Or maybe I'm just burnt out.

The one thing I did today was make a call to the agency that helped me to fill out the paperwork and gain conservatorship of Sophie two years ago when she turned 18. I called an attorney at the agency to ask her whether she could help me to figure out Sophie's Medi-Cal situation (and I prefer to pronounce the word situation like the French sit U AH SEE ON with an emphasis on that last syllable because that's what people just this side of crazy do to cope). I'm not going to tell you why I need help with Sophie's Medi-Cal sit-u-ah-see-on because that would be another thing, and that another thing happened last week when I spent three hours with Medi-Cal themselves trying to figure it out. I told myself when I hung up the phone then that I would deal with the sit-u-ah-see-on next week, because I knew it would take about a week to recover. So, I made the call today and left a message and that's it for today. That's all I'm going to do as far as sit-u-ah-see-ons go.

I hope someone out there finds this helpful.

For the rest of you, here's a funny story.

Oliver has been using the word dildo in a joking, obnoxious, thirteen year old boy way for the last couple of weeks, and during one interminable stretch of it, I said, Enough! Enough with the word, Oliver! Just enough! And he stopped and said, Mom, do you even KNOW what a dildo is? and Reader, I controlled myself from bursting into flames or laughter and then told him that if he asked me another dumb question, I'd give him a lecture on onanism.

Monday, December 15, 2014

McMansions in Los Angeles: Curses and Imprecations, Part 2

So, in lieu of having a heart attack, I thought it might be more constructive to document the bullshit going on in our neighborhood. This morning, the 75 year old house directly behind us was razed to the ground in about two hours. Disgusting, right? Now the lovely people who are doing this are uprooting trees that line the three borders. I snapped that picture from the front of the used-to-be-1924-house -- it stood where you see all the dirt; that's the driveway that the guy is sweeping, that red peak is our garage on the other side of the fence. At some point after 12:00, when I was leaving the wonderful Dr. G's office (who provides us with our medical marijuana card! It's been one year and we had to have it renewed!), I received a very tearful call from Oliver. He was beside himself, in agony, really, because they're cutting down all the big trees!

I still had to drive all the way home, and I did so wishing that my southern Italian ancestors would somehow materialize and take care of things. When I reached the street where the devastation was occuring, I made out who were workers and who was a boss. I was tempted to take a photo of the guy in charge, but to tell you the truth, I felt a frisson of not just disgust but fear. He was --- well --- large. In every way. He was smoking a big, very fat cigar and talking on his cell phone when I pulled up in my sexy white Mazda and rolled down my window.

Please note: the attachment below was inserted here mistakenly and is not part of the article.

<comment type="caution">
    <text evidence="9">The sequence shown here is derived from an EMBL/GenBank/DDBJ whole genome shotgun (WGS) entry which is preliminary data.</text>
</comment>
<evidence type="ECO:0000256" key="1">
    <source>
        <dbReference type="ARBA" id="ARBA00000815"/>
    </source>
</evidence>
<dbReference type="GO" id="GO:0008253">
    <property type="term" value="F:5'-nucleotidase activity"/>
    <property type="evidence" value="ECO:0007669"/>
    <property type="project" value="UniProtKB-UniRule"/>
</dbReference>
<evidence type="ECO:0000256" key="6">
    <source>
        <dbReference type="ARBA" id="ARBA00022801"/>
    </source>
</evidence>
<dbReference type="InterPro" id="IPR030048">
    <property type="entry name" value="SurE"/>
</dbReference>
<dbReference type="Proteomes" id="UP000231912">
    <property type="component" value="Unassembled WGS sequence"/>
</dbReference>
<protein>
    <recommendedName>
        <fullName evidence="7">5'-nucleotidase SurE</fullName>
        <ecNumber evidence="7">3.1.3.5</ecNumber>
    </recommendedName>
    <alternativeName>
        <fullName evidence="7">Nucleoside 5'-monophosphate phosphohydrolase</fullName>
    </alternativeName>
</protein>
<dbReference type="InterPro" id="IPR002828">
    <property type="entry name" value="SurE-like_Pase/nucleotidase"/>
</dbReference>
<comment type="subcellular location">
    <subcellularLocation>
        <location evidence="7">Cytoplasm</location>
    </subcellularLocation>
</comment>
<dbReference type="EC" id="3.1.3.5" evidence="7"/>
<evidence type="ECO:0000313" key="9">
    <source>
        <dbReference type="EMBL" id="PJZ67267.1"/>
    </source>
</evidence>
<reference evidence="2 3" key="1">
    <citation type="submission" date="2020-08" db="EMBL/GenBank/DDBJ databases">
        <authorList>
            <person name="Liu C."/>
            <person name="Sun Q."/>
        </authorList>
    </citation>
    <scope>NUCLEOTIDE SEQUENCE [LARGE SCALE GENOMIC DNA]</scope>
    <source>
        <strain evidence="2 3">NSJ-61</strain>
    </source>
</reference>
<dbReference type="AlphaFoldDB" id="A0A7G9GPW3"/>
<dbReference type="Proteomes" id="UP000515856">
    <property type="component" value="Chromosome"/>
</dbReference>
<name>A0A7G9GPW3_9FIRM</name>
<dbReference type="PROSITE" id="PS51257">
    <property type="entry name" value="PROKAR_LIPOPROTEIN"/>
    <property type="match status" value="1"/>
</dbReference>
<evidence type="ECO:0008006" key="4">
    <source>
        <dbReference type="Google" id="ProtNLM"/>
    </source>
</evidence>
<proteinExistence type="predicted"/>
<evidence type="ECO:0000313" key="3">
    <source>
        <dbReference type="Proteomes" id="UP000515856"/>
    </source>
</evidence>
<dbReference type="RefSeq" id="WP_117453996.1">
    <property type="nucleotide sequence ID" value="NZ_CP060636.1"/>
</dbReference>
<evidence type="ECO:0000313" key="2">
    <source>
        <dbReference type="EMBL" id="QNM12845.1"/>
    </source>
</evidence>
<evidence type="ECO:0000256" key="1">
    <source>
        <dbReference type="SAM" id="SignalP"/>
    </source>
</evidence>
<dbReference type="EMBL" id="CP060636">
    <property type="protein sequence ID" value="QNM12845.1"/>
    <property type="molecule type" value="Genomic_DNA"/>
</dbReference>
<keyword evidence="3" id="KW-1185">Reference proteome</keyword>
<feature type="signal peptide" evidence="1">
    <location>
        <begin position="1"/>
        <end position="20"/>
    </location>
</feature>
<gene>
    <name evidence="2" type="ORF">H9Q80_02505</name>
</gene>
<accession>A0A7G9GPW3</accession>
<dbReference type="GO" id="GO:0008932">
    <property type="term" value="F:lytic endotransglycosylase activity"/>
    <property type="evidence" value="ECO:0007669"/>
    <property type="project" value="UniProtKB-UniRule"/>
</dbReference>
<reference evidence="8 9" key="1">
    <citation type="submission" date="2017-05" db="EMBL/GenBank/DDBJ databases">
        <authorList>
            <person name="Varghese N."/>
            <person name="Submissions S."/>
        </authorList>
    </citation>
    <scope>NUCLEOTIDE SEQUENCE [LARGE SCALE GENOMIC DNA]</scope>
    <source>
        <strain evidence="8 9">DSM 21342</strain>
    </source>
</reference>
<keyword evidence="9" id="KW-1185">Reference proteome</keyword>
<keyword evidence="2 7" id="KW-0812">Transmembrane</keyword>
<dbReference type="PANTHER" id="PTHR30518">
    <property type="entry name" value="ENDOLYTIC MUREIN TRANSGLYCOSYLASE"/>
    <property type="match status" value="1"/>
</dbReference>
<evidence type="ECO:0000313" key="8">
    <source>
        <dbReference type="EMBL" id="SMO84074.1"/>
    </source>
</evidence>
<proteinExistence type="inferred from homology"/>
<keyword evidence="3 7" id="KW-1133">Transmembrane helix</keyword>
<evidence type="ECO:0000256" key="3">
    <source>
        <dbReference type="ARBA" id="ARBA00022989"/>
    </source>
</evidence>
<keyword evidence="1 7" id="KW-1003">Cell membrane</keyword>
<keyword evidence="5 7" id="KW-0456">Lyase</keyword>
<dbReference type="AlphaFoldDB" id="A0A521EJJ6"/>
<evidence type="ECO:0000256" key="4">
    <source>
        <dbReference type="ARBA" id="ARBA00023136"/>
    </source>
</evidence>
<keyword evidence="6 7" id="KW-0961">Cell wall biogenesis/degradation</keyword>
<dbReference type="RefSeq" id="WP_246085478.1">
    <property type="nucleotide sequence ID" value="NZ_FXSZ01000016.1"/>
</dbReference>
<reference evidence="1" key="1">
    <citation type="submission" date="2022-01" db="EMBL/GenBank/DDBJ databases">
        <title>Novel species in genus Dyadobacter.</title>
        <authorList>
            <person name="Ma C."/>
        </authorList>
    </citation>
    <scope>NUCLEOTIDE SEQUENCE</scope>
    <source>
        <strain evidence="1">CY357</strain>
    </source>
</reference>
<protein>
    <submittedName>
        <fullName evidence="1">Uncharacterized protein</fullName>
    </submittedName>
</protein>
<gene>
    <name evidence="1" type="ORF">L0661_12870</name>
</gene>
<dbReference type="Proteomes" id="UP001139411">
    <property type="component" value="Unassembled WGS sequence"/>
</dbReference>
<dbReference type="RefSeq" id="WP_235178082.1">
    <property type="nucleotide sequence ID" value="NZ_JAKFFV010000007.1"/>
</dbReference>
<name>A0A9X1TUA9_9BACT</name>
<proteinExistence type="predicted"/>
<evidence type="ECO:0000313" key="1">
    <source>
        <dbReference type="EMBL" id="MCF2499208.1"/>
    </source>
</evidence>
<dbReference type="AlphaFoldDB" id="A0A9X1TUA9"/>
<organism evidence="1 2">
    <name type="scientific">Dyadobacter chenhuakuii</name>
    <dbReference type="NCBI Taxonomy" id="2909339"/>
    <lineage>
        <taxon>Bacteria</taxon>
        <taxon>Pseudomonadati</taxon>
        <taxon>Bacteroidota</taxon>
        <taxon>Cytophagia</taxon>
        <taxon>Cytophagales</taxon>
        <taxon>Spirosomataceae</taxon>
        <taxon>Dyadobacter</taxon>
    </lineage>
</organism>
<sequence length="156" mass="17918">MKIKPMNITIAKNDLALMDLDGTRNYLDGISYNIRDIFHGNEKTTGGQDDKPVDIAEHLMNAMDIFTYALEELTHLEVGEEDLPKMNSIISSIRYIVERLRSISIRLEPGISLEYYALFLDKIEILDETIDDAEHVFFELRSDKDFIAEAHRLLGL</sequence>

So, are you in charge here? I asked in my lacrosse/disabled kid/homeschool mother voice.

Reader, he didn't even take the cigar out of his mouth, and like someone out of central casting just down the road in Hollywood, he said Yep, and I said, It would have been nice if you'd let us know you were taking out the trees and the fence, and he said nothing and shrugged his big ass shoulders and continued talking on the phone so I rolled up my window, put the pedal to the metal and tore around the corner and into my own driveway where I proceeded to race to my computer with my sons and google stinkbomb.

Just kidding on the last part.

McMansions in Los Angeles: Curses and Imprecations

I woke up to the sound of crunching metal and shrieking glass, a tile roof smashed in, the house behind ours leveled to the ground by construction monsters.

Screw developers and those who would tear down perfectly sound near-100 year-old homes to build big box monstrosities. Screw the conspicuous consumers who want to buy these soul-less houses, multi-million dollar Tinkertoy constructions with indoor fountains and postage stamp pools, their second story outdoor features that peer down into their neighbors' (us) bedrooms and block the sunlight.

Screw all of them and the beasts they ride in on.

Sunday, December 14, 2014

Hedgebrook 2015

My hotel bed, where I lay for many hours this morning with muddled, joyful thoughts

I can't persuade myself that writing is honest work. It's great fun and I love it. 
For one thing, it's the only way I can get to sit down. 

Shirley Jackson

A few months ago, a couple of my writer friends sent me notices about Hedgebrook and persuaded me to apply for a residency, so I did -- at the very last minute -- and took no notice afterward. Yesterday afternoon, in the middle of a lacrosse game, I glanced away from the game and opened an email that said this:

Congratulations! We are pleased to inform you that the Selection Committee has awarded you a 2015 residency at Hedgebrook.  

Having narrowed the original 1466 applicants to a final group of 102, the committee awarded 40 residencies for 2015.  You are one of these select few.  

Reader, I burst into tears, stumbled down the bleacher seats and into the parking lot where I cried a bit then re-read the email and began to freak out. Here's the thing: I will be staying for THREE WEEKS in a cottage on Whidbey Island this summer, where I will find comfort, solitude, land to explore and nourishing meals from our own and other locally grown gardens. The email stated Our objective is to provide you with a place to continue your work. 

I am honestly stunned and have remained so for nearly two days. I woke this morning in the hotel room in San Diego where Henry and I were sleeping and had what I call morning madness, the thoughts that plague you in those dark, dark hours before dawn. How will I pull this off? There must be some mistake! Surely there are others more deserving? It might be impossible for me to accept this! What kind of a mother leaves her kids for three weeks to WRITE? Surely this is a joke! I'm selfish for being so excited. You know the drill, right? The lazy, bourgeois byzantine rambling thoughts of the morning hours. Then came three lacrosse games and a three hour drive back to Los Angeles.

Apparently, I actually did get a Hedgebrook Writing Residency. Holy mackerel! My gratitude knows no bounds, but holy moly! Thank you Hedgebrook!

Saturday, December 13, 2014

This is not a lacrosse blog